In the botanical-style aquarium, we embrace so many previously under-appreciated and seldom-discussed (in aquarium circles, anyways) aspects of Nature. None to me is more profound than the way in which we as an aquarium movement have come to appreciate the "microbiome"- defined as a community of microorganisms (such as bacteria, fungi, and biofilms) that inhabit a particular environment.
In our case, the environment is our botanical-style aquariums.
And that's a fundamental thing for us- "recruiting" and nurturing the community of organisms which support our aquariums. In fact, one could safely assert that the whole basis of the botanical-style aquarium is the very materials- botanicals, soils, and wood- which comprise the "infrastructure" of our aquariums. Not only do the botanicals create a physical and chemical environment which supports these life forms, it allows them to flourish and support the life forms above them.
It all starts with bacteria.
We have the beneficial bacteria which facilitate the nitrogen cycle, and play an indespensible role in the function of our little worlds. The botanical-style aquarium is no different; in fact, this is where I start wondering...It's the place where my basic high school and college elective-course biology falls away, and you get into more complex aspects of aquatic ecology in aquariums.
Yet, it's important to at least understand this concept as it can relate to aquariums. It's worth doing a bit of research and pondering. It'll educate you, challenge you, and make you a better overall aquarist. In this little blog, we can't possibly cover every aspect of this- but we can touch on a few points that are really fascinating and impactful.
Many of us are even moving beyond just the pretty look of the botanical-style aquarium, and moving into a deeper stage of understanding how our aquariums function as miniature ecosystems.
And there are other bacteria which we feel will become even more and more important in botanical-style/blackwater/brackish aquairums:
Enter Rhodopseudomonas palustris.
This is an amazing species of what biologists call Purple Non-Sulfur Bacteria (PNSB).
PNSB consume carbon/nutrients in anaerobic environments, thereby competing with microbes that produce toxic metabolites (e.g. hydrogen sulfide). Unlike nitrifying and denitrifying bacteria, they are capable of performing photosynthesis. In addition, they have been demonstrated repeatedly to possess strong probiotic properties that promote the health of diverse aquatic species.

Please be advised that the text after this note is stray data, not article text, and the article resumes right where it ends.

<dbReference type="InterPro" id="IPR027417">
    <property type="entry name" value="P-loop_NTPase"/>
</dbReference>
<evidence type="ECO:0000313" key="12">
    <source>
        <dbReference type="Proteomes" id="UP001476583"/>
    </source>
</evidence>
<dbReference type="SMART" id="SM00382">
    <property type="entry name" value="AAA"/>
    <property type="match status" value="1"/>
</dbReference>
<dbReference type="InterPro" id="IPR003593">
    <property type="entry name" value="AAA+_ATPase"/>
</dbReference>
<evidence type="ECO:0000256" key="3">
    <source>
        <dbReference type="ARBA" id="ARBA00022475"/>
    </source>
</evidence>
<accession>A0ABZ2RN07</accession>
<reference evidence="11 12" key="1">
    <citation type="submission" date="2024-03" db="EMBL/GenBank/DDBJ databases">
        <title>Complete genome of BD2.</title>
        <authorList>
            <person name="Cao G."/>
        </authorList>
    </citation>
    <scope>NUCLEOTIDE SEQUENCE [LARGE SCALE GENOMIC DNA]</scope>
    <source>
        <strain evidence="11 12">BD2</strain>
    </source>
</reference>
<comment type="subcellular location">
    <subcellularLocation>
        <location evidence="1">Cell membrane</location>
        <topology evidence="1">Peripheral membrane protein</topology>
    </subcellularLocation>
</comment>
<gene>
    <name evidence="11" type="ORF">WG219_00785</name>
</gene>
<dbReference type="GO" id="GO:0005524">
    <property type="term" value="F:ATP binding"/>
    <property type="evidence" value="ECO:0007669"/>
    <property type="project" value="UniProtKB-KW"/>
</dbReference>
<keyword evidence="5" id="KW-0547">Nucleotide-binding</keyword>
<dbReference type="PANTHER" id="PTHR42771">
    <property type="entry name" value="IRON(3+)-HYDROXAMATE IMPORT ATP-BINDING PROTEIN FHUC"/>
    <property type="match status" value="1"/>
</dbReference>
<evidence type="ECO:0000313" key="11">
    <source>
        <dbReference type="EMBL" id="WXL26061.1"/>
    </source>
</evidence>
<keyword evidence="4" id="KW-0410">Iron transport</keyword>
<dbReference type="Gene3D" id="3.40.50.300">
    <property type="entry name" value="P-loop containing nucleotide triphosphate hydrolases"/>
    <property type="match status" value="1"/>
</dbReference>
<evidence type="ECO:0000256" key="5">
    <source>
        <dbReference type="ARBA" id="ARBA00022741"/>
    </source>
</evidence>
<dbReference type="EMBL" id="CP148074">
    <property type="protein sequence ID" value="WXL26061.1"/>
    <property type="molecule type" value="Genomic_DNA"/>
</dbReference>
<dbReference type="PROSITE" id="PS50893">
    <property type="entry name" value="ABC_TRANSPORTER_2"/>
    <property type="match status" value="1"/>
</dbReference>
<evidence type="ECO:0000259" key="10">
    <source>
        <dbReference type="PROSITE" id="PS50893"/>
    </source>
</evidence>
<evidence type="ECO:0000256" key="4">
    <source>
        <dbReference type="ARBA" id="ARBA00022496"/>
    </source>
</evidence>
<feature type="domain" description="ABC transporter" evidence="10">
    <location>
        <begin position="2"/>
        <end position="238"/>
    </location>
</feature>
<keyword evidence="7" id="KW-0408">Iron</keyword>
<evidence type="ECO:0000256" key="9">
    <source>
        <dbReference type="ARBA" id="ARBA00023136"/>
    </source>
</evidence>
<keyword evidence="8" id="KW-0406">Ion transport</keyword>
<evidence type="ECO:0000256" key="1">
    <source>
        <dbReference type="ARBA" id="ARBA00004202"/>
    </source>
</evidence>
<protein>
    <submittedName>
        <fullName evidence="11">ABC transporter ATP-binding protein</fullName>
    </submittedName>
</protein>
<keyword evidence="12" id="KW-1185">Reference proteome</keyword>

PNSB is found in freshwater, marine and brackish environments (in the water column, the sediments and even in the guts of animals such as corals). This highly adaptive photosynthetic bacterium balances nutrient cycling in all types of aquatic and terrestrial systems. This bacterium is an efficient biodegradation catalyst in both aerobic and anaerobic environments.
Like nitrifying bacteria, PNSB metabolize ammonium and nitrite and nitrate. And they're not just important to the nitrogen cycle. They're also capable of aerobic organoheterotrophy - a process of removing dissolved organics from the water column- just like other microbes!
They're the basis of our latest products, "Culture" and "Nurture'- giving you the biological advantage you need for a successful, biologically diverse botanical-style aquarium.
PNSB are useful for their ability to carry out a particularly unusual mode of metabolism: anaerobic photoheterotrophy. In this process, they consume organic wastes while inhabiting moderately illuminated and poorly oxygenated microhabitats (patches of detritus, leaf litter beds, shallow depths of substrate, deeper pores of expanded clay media, etc.). By competing with other anaerobes such as methanogenic archaeans and sulfate-reducing bacteria for food, these voracious "sludge-eaters" significantly reduce the production of toxic byproducts such as methane and hydrogen sulfide!
PNSB have been used to remediate water quality in highly intensive aquaculture operations for many years. They are increasingly being used to amend soils (particularly soils burnt by chemical fertilizers) in horticultural applications. Their probiotic qualities serve to suppress disease in numerous cultured species.
PNSB absolutely love living as epiphytes on aquatic plants! Specifically, they consume organic waste products that are secreted by the plant. And the plants love them back! PNSB fertilize host plants with their surpluses of fixed nitrogen.